The Best Tips to a Successful Circle Time in Preschool

Circle time is a big part of many preschool classrooms. Circle time is typically filled with reading stories, singing songs, and other whole group activities such as calendar. But managing a large group of young children comes with many challenges. Here are some of my best tips for a successful circle time in preschool!

The Best Tips to a Successful Circle Time in Preschool

Picture Schedules and Circle Time

One trick to get circle time started is to use a picture schedule. Having a picture schedule will give your kids a visual signal that circle time is about to begin. Point to the picture and sing a quick chant or song to let kids know it’s time to begin. If you can get them to look at the picture, sing the song, and clap their hands or move their bodies as you sing it will start your circle time off smoothly.

Attention Spans for Circle Time

Now that you’ve got your kids gathered together for circle time, the tricky part is to hold their attention. You’ll have more success with circle time if you keep it short and sweet to match the children’s attention spans.

The average length of a child’s attention span is usually 3 minutes for every year of age. The more time you spend in circle time, the less likely you’ll be able to hold their attention.

Balanced Circle Time

So now that you have them gathered together and you’re limiting the amount of you spend on it, what do you do during circle time?

Successful circle times are balanced, they alternate between active and passive activities. A balanced circle time might look like this:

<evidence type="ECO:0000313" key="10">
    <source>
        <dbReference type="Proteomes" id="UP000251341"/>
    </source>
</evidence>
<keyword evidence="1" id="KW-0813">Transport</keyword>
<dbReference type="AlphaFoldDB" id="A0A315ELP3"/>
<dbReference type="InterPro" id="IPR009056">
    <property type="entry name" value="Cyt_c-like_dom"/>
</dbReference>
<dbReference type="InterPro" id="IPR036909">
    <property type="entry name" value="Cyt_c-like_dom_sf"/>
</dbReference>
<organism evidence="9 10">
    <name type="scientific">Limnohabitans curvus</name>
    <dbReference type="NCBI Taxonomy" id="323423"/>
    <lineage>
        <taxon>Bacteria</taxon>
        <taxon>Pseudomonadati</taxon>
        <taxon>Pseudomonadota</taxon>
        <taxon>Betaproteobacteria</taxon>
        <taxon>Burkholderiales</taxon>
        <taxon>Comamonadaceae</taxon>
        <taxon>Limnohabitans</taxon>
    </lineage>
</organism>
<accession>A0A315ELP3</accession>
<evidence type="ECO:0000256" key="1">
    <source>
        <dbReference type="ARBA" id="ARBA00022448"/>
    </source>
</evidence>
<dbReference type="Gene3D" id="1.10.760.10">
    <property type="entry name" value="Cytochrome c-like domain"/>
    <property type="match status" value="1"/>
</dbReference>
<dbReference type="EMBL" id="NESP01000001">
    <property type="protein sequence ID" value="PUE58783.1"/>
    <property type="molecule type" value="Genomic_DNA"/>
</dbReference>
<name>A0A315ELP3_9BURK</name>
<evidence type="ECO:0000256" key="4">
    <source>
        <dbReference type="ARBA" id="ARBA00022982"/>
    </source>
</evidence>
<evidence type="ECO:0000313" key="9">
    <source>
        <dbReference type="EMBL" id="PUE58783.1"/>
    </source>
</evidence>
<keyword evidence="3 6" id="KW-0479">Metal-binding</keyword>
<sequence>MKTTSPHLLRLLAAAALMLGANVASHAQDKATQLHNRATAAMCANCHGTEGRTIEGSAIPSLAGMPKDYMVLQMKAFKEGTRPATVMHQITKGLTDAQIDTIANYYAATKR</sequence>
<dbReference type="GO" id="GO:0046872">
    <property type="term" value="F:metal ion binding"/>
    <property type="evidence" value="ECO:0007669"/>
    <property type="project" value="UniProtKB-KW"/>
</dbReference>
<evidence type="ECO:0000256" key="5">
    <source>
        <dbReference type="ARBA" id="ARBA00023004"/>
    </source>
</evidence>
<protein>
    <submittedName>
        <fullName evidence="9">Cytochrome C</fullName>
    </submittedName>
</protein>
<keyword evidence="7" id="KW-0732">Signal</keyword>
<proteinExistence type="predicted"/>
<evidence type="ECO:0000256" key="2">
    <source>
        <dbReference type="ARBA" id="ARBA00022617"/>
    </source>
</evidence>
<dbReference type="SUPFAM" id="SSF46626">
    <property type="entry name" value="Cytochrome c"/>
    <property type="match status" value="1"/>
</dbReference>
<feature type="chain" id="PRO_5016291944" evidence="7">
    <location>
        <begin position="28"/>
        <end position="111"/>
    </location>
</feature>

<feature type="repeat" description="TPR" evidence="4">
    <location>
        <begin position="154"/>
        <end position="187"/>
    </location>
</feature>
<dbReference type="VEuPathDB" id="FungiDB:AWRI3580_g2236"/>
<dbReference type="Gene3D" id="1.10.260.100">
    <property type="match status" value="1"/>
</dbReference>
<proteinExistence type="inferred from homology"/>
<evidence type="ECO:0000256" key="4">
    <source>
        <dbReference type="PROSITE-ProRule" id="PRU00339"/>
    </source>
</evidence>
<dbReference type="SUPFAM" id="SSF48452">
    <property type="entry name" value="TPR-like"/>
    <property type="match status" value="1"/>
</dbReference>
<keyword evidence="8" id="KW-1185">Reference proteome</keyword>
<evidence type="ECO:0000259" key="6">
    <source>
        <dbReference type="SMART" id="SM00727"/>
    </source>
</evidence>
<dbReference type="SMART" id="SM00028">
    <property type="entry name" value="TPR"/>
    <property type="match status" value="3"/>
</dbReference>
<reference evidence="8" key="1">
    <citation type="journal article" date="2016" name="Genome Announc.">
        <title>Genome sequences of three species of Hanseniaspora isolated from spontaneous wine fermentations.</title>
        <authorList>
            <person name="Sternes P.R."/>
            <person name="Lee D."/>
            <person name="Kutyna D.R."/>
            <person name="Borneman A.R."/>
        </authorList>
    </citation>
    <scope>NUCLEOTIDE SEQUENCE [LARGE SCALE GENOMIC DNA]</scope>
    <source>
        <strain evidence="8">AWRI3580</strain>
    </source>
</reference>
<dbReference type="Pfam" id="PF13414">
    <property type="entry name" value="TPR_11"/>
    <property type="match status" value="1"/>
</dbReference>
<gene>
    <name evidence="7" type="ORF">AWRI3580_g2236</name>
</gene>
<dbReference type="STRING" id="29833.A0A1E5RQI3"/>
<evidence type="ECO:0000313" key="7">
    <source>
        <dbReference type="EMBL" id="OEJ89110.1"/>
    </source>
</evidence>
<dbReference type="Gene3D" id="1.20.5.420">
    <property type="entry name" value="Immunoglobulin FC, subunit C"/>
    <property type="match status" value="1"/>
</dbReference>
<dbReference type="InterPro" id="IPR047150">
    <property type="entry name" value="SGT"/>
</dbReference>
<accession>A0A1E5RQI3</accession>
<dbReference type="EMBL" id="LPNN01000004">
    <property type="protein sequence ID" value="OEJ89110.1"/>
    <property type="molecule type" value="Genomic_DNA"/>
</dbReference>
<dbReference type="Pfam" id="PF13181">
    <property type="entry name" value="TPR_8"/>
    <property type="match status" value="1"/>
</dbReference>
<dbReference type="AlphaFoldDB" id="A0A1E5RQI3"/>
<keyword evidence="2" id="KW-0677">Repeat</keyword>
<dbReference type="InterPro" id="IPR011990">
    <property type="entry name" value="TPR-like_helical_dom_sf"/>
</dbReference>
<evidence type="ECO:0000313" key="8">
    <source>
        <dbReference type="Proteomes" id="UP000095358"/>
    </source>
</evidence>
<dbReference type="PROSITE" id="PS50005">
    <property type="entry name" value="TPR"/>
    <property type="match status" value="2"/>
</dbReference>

· Sing a welcome song
· Talk about who is here and who is absent with an attendance graph.
· Sing a weather song with movement
· Graph the weather
· Read a fun, engaging story
· Transition to center time

If you have more “stuff” to teach there’s nothing wrong with having more than one circle time. Having a closing circle time at the end of the day is highly effective and can help bring closure to your day. You can even add another circle time into the middle of your day to focus on academic skills. The key is to keep your schedule balanced with those active and passive times.

So, there you have it, my secret recipe for a successful circle time!

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Vanessa Levin is a passionate advocate for high-quality early childhood education. She is the creator of Pre-K Pages.com and founder of the Teaching Tribe, a membership site where she helps teachers of preschool, pre-k, and kindergarten, teach better, save time, and live more!

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One Comment

  1. I really like how you talked about how circle time should be a blend of active and passive activities. The passive activities would help give the kids a break so that they don’t get too burned out from the ones where they have to think. I’ll have to remember your tips so that can make circle time really fun!